Phase II Cardiac Rehabilitation

Phase II Cardiac Rehabilitation

I. Definition Of Phase II Cardiac Rehabilitation

Phase II is the next extension of cardiac rehabilitation. It begins a few days after discharge from the hospital. Phase II is a supervised and monitored out-patient program.

II. Goals and Purposes Of Phase II

  1. Give the patient a safe, monitored environment for exercise. Monitoring consists of measuring the patient's blood pressure, HR, EKG, heart sounds, and lungs sounds. It is also important to monitor the patient's subjective symptoms - i.e. - fatigue, effort of difficulty of the exercise bout (Borg Scale), etc.
  2. Increase the patient's exercise work capacity. This is one of the main goals of Phase II and must be done in an orderly progressive fashion.
  3. Teach the patient to monitor himself/herself during an exercise period. It is very important that the patient have a very good understanding of how hard to exercise when they are not in your Phase II program. They need to be able to work at the appropriate heart rate and perceived exertion intensity when exercising away from all of the monitoring equipment of your out-patient facility.
  4. Relieve fear and anxiety. Phase II is an opportunity to reassure the patient that they can still have a high quality of life. If they exercise properly, following the counsel they have received during the educational sessions of Phase I and Phase II, they may have reason to feel good about their future.
  5. Patient Education. Patient education continues in Phase II as an extension of what was discussed in Phase I. Topics that can be discussed are : risk factor modification, stress management, dietary modifications to lower fat intake, smoking cessation, anatomy of the heart, sexual activity, cardiac medications, and what do you do when you feel symptoms ?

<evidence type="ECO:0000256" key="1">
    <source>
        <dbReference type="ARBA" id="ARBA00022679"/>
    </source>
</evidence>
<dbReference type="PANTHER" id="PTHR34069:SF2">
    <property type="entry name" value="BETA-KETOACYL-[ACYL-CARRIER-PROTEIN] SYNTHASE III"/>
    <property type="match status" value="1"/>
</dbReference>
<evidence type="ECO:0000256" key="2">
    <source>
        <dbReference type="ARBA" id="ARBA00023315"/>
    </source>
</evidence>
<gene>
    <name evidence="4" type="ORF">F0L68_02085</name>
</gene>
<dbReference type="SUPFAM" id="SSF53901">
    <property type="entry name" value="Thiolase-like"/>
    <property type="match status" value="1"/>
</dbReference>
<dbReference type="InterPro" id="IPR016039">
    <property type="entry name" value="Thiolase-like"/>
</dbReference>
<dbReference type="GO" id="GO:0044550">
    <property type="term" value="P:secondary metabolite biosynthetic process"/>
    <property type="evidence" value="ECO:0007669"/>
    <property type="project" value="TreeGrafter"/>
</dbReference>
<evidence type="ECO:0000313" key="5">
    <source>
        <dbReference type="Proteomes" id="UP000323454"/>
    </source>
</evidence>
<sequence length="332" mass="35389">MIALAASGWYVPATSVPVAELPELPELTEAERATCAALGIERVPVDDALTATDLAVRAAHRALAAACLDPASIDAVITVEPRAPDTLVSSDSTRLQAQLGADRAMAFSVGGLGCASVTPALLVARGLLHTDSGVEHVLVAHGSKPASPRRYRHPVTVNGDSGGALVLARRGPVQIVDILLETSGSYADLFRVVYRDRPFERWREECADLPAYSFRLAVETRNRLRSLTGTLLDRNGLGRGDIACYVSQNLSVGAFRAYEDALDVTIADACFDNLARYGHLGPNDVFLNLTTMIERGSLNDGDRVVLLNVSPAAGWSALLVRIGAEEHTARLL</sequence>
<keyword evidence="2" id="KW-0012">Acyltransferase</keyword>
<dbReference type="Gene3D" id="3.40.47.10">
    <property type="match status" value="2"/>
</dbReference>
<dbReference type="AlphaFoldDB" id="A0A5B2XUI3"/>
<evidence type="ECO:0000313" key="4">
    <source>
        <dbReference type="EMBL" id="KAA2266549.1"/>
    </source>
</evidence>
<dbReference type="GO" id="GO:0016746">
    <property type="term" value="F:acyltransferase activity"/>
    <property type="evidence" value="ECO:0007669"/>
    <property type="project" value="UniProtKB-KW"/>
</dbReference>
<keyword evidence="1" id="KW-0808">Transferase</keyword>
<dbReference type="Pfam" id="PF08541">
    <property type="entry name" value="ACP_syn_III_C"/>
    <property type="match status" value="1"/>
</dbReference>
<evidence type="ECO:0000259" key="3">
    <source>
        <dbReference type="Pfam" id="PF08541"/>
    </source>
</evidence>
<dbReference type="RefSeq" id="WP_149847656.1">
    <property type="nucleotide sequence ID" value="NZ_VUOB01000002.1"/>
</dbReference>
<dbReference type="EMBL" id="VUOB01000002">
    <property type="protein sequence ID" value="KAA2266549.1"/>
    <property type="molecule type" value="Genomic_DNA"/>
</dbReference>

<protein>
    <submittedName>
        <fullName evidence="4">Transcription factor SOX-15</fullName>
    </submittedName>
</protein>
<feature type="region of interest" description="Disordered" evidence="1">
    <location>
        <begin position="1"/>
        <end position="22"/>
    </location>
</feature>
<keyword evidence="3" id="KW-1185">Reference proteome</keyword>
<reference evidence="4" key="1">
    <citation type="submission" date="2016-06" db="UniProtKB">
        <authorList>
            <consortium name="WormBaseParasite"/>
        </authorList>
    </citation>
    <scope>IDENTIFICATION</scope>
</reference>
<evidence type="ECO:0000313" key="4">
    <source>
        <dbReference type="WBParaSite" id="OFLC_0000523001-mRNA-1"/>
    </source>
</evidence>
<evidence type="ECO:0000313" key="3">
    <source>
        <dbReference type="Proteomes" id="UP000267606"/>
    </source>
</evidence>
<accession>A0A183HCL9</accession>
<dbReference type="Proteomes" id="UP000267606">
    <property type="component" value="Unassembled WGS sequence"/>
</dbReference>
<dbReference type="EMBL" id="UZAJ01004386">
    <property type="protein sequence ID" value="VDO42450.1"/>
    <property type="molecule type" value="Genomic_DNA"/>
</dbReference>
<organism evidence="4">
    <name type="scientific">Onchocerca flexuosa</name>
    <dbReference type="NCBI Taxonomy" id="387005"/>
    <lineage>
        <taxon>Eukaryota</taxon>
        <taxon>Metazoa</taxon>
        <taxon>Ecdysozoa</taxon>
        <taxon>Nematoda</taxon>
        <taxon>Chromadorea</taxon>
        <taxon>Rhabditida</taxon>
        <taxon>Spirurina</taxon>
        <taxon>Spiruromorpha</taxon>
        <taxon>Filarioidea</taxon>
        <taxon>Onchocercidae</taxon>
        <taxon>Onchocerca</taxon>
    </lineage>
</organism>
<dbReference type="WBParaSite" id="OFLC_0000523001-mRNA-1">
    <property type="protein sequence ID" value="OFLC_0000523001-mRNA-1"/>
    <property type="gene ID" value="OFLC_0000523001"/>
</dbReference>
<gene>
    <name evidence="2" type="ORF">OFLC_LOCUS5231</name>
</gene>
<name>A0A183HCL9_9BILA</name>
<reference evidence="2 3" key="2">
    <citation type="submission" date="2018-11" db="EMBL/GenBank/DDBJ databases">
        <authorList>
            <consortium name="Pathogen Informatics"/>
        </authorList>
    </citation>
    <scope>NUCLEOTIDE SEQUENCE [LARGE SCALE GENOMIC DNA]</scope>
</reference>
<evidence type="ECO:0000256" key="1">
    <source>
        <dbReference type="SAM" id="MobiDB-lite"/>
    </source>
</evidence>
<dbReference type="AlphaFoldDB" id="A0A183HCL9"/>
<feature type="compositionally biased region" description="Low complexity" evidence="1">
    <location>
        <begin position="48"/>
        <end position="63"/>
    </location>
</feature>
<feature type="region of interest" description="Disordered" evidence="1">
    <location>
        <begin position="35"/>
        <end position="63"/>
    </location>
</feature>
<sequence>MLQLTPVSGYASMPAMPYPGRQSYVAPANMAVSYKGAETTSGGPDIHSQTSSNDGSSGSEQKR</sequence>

III. The Exercise Program

  1. Mode - Mode must be determined by the patient's pathology. Usually, the mode is bicycle, treadmill, a rowing machine, a sitting bike (Nu-Step) or an upper extremity bicycle (Monarch). Mode is also determined by the level of monitoring the Phase II program uses.
  2. Frequency - Frequency is usually always three days per week advancing to four days. The extra day is usually done at home away from the monitoring capabilities of the clinic.
  3. Duration - Duration can usually start at 15 minutes of steady state exercise preceded by 5-10 minutes of warm up and followed by 5-10 minutes of cool down. It is important to remember to allow the patient to warm up and cool down before steady state exercise is performed. The warm up period allows a gradual increase in the temperature of exercising muscle. It also reduces the incidence of muscle pulls and strains. A warm-up period allows the heart to adjust to the demands of steady state exercise in a paced fashion. A cool down period is important because it permits the heart to gradually decelerate, it gives the body a chance to dispose of any lactic acid that may have accumulated during exercise, and it allows the body to dissipate heat. Cool-down periods also allow the body time to rid itself of circulating catecholamines. It is well understood that an inadequate cool-down period increases the chances that dysrhythmias may appear.